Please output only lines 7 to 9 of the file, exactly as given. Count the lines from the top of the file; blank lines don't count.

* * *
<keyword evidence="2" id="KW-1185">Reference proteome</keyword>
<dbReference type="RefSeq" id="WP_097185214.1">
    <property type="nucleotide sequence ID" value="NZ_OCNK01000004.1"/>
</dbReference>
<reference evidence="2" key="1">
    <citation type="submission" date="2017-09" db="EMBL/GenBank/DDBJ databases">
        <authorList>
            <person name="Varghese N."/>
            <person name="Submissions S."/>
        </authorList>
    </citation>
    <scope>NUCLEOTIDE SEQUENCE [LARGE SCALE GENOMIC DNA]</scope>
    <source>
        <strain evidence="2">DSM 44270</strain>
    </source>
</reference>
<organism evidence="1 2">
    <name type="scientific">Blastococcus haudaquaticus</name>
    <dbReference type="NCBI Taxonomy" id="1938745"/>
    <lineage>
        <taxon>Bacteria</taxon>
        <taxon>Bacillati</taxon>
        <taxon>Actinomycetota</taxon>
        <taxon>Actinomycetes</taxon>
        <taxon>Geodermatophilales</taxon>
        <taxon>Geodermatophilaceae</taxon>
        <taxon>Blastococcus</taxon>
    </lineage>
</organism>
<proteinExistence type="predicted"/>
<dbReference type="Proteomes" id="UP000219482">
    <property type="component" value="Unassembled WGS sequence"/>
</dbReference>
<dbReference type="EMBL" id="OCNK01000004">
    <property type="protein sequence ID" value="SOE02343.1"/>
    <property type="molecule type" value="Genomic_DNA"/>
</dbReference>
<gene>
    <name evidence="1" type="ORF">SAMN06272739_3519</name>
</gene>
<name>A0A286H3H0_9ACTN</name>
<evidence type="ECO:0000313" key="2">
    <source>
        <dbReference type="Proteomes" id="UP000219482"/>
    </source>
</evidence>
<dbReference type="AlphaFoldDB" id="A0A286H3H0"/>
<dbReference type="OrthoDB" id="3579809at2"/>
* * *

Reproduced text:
        <authorList>
            <person name="Varghese N."/>
            <person name="Submissions S."/>